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Despite talk on climate, Seattle’s greenhouse gas emissions continue to rise

Contact: Jess Wallach or Alec Connon

Seattle, WA: Hours ago, the City of Seattle released its greenhouse gas inventory for 2017 and 2018. The data, released by the Office of Sustainability and Environment, show that in spite of Seattle’s commitments to climate action, our city’s climate pollution continues to rise. Between 2018 and 2016, overall emissions rose by around 1.1%. Climate pollution emitted by Seattle’s buildings rose by a whopping 8.3%.

“It’s terrifying that not only are we not reducing our climate pollution in line with what science and justice demand, but we’re not reducing it at all,” said Alec Connon, Campaigns Co-Director with 350 Seattle.

One of the major reasons that Seattle’s climate pollution has increased is the significant number of new buildings that use methane gas for heating. In 2019, then-Councilmember O’Brien introduced legislation that would have banned gas in all new construction in the city; however, the legislation stalled after concerted opposition from Partnership for Energy Progress, a fossil fuel front group that includes the Western States Petroleum Association, TC Energy, and Enbridge Energy.

Today, Mayor Durkan is expected to submit improved energy codes that will increase energy efficiency standards in Seattle’s buildings, and prohibit the use of methane gas in commercial buildings over three stories, excluding ranges and fireplaces. The energy codes updates will, however, have no impact on the use of methane gas in new residential buildings or new commercial buildings under three stories, owing to limitations imposed by state law. The updates will also not have an impact on existing buildings, where methane gas used for space and water heating accounts for more than ⅓ of Seattle’s current climate pollution.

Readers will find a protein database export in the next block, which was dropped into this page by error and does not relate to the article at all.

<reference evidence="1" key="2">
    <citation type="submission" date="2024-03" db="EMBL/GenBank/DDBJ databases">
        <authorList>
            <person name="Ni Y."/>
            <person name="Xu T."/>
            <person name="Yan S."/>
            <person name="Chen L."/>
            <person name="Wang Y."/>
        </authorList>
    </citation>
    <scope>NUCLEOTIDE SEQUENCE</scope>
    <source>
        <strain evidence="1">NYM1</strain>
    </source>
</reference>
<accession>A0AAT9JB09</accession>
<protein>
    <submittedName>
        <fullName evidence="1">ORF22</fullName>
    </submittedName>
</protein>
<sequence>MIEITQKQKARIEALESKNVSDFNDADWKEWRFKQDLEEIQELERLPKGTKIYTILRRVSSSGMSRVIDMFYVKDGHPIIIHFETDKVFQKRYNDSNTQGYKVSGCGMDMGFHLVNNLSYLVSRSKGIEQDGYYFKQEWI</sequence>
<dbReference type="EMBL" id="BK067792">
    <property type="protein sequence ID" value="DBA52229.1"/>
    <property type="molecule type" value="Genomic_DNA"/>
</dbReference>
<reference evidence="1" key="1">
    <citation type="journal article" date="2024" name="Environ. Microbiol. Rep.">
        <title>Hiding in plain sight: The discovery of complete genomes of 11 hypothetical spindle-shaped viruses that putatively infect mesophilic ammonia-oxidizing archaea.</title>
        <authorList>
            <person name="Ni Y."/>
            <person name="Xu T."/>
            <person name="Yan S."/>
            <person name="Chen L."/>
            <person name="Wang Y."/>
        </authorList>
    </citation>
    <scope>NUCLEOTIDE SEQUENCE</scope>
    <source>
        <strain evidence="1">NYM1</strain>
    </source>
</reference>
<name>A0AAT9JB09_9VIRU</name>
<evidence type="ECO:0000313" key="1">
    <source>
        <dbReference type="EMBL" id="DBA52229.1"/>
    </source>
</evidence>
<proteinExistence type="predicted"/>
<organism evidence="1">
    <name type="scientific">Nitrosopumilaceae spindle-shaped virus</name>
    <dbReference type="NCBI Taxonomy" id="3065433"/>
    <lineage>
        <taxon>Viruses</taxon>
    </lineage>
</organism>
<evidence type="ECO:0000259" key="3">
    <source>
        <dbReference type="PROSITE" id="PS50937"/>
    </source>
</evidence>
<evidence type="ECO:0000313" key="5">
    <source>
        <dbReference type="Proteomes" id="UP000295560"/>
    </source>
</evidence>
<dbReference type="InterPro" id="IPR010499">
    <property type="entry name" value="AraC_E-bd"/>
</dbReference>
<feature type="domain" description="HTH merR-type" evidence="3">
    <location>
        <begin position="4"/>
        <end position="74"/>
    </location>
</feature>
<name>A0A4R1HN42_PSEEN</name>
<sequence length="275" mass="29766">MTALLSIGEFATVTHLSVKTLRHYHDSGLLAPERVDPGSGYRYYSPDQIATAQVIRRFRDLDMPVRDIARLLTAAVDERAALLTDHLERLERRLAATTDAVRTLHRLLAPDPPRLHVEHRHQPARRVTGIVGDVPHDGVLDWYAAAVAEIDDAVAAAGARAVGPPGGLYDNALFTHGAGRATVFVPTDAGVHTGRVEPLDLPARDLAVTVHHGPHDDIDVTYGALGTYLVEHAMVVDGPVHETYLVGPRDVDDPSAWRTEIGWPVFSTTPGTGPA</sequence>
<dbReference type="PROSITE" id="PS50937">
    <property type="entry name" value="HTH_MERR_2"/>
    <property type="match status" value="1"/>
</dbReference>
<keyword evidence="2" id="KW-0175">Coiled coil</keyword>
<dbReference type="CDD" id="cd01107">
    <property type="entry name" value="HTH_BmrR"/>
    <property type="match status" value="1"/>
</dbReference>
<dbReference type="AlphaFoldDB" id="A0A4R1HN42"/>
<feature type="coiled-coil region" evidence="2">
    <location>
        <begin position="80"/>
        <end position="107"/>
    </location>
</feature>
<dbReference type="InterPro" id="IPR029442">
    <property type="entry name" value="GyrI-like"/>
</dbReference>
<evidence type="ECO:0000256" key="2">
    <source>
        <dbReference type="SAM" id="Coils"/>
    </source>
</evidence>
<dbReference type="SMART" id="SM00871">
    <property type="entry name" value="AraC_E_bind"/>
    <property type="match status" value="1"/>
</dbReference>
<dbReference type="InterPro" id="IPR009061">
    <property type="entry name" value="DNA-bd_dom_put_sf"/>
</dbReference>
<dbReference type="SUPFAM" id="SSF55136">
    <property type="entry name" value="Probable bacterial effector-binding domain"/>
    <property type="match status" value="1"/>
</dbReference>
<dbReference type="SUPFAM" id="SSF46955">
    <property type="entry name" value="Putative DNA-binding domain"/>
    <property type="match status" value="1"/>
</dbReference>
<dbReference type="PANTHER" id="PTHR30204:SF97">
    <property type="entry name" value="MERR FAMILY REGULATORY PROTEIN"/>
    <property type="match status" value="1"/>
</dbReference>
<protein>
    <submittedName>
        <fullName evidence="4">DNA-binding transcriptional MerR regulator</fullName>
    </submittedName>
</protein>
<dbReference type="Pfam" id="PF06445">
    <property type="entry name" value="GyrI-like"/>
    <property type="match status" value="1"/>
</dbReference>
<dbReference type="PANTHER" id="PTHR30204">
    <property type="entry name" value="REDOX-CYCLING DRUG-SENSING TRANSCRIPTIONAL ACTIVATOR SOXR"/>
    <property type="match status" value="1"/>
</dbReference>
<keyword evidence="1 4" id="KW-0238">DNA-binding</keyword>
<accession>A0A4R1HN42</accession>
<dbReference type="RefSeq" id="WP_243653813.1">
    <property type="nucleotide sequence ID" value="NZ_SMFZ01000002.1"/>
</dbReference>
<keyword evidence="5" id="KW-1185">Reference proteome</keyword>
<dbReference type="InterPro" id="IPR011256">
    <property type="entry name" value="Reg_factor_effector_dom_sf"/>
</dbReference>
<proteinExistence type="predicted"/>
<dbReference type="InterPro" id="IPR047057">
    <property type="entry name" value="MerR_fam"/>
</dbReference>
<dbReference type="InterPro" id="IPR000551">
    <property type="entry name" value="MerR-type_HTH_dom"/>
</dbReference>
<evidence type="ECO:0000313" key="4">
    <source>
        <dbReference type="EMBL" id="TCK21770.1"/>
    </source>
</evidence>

“It’s a good step that the new energy codes are moving forward, but they’re just the lowest-hanging fruit,” said Jess Wallach, Campaigns co-Director with 350 Seattle. “More than twenty cities in California have outright banned the use of methane gas in all new buildings, including residential homes. If the Mayor is truly serious about climate action, she’ll announce by Executive Order that Seattle will never build another home that will be heated by fossil fuels.”

Earlier this year, when Seattle City Council passed the JumpStart Seattle tax, approximately $22 million a year in new revenue was earmarked for transitioning Seattle homes off of fossil fuels. That work is expected to begin in 2022.

“It’s ludicrous that we’re going to start spending millions of dollars on getting fossil fuels out of Seattle homes, while at the same time, we’re still building new homes dependent on fossil fuels,” said 350 Seattle’s Executive Director, Valerie Costa. “The number one thing that Mayor Durkan can do to get us back on track is make sure that no new homes are built to be dependent on methane gas ever again.”

 

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